It's impossible to tell the history of any genre in a single article, but these 20 songs provide a roadmap for listening... and further exploration.
The Neil Sedaka song became a signature tune for two UK entertainers, singer Tony Christie and comedian Peter Kay.
A seventh album in 15 months was just a routine schedule for Bobby and Bill.
The duo were holding on for their first R&B No. 1 with a gem from the Isaac Hayes/David Porter songbook.
An unexpected pairing brought a new Hot 100 entry in 1968.
The newly solo Supreme charts with the album of her first TV special.
The haunting keyboard motif, the tortured vocal and the unforgettable falsetto combined for an early 1960s pop classic.
'Don't Leave Me This Way' prompted Thelma's close-fought UK chart battle with Harold Melvin and the Bluenotes, but in the US, she won hands down.
In the spring of 1970, the band's fans got a taste of their in-concert sound on disc.
Count Basie, Louis Armstrong, Jack McDuff and many others recorded 'Hey Lawdy Mama' before Steppenwolf rocked it up.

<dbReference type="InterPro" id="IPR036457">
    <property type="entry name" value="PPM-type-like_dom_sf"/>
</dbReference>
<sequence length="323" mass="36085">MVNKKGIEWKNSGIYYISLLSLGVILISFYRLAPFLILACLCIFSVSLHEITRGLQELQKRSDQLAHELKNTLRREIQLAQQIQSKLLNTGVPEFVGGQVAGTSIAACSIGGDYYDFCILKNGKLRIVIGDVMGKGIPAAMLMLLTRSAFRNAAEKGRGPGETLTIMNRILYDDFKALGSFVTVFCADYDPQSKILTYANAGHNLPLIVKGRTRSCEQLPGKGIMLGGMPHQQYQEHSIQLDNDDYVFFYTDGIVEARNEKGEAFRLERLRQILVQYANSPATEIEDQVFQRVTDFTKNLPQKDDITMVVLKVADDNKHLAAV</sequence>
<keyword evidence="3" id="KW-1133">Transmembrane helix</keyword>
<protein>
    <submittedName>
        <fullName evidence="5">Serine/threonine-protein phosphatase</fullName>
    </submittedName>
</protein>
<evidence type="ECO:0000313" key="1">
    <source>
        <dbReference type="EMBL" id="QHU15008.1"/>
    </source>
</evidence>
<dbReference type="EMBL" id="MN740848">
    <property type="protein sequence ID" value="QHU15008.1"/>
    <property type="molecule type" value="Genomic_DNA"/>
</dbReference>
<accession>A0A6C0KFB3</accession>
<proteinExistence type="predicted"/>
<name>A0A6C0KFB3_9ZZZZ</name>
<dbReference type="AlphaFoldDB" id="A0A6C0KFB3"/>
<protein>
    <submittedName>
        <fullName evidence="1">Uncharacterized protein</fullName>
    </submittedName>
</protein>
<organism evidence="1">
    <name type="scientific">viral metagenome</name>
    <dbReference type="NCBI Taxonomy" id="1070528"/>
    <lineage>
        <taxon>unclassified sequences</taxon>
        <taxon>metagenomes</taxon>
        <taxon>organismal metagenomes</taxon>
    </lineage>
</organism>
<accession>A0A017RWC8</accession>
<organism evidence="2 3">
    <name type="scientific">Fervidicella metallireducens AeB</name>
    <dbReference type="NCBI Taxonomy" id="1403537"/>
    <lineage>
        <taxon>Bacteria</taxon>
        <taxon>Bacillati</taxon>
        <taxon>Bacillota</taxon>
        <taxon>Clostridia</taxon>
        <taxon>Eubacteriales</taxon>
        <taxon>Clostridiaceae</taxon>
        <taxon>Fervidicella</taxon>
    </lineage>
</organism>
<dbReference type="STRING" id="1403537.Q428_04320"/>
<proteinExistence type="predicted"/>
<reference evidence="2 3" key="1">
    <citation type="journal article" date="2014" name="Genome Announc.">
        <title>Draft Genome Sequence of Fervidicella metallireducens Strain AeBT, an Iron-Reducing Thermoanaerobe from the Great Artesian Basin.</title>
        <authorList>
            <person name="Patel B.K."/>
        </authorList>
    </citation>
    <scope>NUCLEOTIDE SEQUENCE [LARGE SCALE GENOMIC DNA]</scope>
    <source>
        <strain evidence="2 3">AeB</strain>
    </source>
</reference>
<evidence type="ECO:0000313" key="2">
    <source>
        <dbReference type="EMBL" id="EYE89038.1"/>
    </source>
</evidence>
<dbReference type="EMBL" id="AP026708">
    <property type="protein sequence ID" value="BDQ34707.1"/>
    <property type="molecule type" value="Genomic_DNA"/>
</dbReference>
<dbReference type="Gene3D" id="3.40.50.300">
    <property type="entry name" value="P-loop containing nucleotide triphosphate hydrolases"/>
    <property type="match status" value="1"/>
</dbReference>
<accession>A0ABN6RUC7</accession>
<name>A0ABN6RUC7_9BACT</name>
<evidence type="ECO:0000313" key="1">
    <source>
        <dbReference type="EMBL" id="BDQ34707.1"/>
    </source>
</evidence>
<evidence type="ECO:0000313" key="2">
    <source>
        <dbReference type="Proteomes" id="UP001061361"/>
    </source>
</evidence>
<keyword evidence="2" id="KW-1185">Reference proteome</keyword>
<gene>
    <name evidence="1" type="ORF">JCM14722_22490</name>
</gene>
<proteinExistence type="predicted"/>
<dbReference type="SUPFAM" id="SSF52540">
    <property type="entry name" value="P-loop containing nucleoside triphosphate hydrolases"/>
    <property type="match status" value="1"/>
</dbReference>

More than just the man that discovered Elvis Presley, Sam Phillips know the roots of American music better than most, having grown up in the Deep South.
The album continued Thompson's working relationship with American producer Mitchell Froom, who had taken over the role from Richard's old Fairport Convention colleague Joe Boyd.
The 1973 album 'Eat It' saw the British rock band growing ever more confident and autonomous.
Written by Pam Belford and Dean Dillon, the song was a clever take on the old romantic idea of a pair of lovers who can never quite say goodbye.
The post-Walsh line-up of the Cleveland rock continued with a fifth chart album in 1972.
'Enlightened Rogues' included original material such as Dickey Betts’ ‘Crazy Love’ and a cover of B.B. King’s ‘Blind Love.'